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Skills for Security Jobs

by Tricia Goss

According to the U.S. Bureau of Labor Statistics, security guards, gaming surveillance workers and other jobs providing security require no special training or education but offer average salaries, making it a field to consider if you are seeking an entry-level position. Learning the skills it takes to be successful in a security position can help you determine whether it is a good fit for you.

Communication

Not only must security personnel be able to interact with their supervisors and co-workers, but they also must have the ability to communicate effectively with the public. For instance, you might need to ask questions of a suspicious person browsing in a store or a customer who has been involved in an incident. In addition, security workers must often convey instructions or directives and should be able to do so in a clear, concise and appropriate manner.

Decision-making

Seconds count in many security jobs and you will likely experience situations that do not allow you to ask others for input. Security workers should be able to think on their feet and have good judgment so that they can make the best decision when time is of the essence. Hesitating before taking action or exercising poor judgment could turn a troublesome situation into a dangerous one.

Observation and Memory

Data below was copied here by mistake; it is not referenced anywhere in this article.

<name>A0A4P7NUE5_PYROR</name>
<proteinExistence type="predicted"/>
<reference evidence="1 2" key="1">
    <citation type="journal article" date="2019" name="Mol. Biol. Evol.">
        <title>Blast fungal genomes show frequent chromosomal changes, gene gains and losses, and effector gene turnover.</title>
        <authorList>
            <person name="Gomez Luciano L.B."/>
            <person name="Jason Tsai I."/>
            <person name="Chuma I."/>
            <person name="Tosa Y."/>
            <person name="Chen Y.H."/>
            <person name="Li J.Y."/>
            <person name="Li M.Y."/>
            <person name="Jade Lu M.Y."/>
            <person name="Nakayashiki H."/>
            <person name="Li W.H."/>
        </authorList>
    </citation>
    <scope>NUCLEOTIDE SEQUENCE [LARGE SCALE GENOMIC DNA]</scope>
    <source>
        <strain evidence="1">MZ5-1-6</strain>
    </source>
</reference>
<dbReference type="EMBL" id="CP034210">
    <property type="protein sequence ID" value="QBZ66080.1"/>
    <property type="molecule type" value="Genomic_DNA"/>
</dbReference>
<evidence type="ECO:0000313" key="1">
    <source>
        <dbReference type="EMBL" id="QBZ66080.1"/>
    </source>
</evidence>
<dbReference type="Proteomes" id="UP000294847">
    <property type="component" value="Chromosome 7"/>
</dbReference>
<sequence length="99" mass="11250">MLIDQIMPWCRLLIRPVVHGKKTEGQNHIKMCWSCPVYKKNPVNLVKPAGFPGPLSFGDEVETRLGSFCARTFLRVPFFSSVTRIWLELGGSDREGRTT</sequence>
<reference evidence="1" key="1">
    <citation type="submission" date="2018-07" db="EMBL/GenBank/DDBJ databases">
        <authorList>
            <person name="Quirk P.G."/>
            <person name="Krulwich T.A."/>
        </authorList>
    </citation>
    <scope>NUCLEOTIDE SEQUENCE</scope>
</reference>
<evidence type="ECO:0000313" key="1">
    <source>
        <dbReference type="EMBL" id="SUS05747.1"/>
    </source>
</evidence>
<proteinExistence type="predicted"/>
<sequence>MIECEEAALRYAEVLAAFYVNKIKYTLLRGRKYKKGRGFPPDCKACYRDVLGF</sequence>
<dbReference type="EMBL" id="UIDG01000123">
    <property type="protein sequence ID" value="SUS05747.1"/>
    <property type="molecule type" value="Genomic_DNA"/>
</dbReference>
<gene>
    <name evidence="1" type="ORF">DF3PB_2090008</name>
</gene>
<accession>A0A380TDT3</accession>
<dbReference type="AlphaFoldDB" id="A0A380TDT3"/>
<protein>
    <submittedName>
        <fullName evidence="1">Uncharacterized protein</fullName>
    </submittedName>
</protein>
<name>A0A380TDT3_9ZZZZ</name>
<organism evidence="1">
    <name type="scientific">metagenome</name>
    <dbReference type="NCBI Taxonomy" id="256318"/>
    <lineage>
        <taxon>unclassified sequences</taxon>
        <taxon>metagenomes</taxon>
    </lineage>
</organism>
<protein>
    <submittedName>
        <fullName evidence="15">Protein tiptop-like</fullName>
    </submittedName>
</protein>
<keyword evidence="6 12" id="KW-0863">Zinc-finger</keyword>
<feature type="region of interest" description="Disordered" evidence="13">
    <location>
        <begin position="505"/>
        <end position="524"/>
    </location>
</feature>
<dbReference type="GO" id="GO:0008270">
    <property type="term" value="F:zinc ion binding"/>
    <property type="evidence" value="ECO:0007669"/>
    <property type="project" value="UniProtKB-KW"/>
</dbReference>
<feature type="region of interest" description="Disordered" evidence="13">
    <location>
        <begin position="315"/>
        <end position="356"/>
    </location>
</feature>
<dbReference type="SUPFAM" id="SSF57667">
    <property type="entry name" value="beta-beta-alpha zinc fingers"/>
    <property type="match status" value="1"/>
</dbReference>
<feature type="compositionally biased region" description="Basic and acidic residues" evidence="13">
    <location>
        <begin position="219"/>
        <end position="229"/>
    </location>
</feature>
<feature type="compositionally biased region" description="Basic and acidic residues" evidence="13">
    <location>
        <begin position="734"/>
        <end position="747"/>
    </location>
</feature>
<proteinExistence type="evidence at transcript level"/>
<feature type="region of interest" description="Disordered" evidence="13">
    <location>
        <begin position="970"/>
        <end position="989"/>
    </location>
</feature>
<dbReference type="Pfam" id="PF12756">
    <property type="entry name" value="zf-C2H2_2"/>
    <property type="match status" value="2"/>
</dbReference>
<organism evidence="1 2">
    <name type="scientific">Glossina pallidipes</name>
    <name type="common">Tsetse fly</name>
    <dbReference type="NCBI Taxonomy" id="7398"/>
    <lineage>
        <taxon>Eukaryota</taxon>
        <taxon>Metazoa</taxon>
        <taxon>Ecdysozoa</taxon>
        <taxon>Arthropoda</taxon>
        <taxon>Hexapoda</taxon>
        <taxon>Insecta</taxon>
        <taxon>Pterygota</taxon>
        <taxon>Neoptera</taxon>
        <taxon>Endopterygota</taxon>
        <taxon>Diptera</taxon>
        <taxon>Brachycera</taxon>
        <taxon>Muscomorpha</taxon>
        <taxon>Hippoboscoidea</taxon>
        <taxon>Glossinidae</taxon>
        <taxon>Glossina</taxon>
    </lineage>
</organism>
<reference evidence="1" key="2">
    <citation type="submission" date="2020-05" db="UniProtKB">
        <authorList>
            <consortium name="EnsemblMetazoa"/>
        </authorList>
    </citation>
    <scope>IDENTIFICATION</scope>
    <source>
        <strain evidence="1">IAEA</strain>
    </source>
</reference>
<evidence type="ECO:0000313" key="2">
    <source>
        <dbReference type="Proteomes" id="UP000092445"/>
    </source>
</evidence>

A sharp attention to detail and the ability to remember specific information are valuable skills for most security jobs. Security personnel must be keenly aware of their surroundings at all times and should notice almost instantly when something is amiss. An aptitude for quick and lasting memorization is beneficial, as well. For instance, memorizing a license plate number, facial features or other particulars can help detect and prevent criminal behavior.

Physical Strength

In some work environments, security guards might be required to possess certain physical skills. At the very least, many security guards and similar positions must stand or walk for long periods. Other jobs might necessitate running after perpetrators, physically restraining suspects or preventing unauthorized people from entering the premises. Learn about the physical requirements of a specific position before you apply to make sure you are comfortable with them.

About the Author

Tricia Goss' credits include Fitness Plus, Good News Tucson and Layover Magazine. She is certified in Microsoft application and served as the newsletter editor for OfficeUsers.org. She has also contributed to The Dollar Stretcher, Life Tips and Childcare Magazine.

Photo Credits

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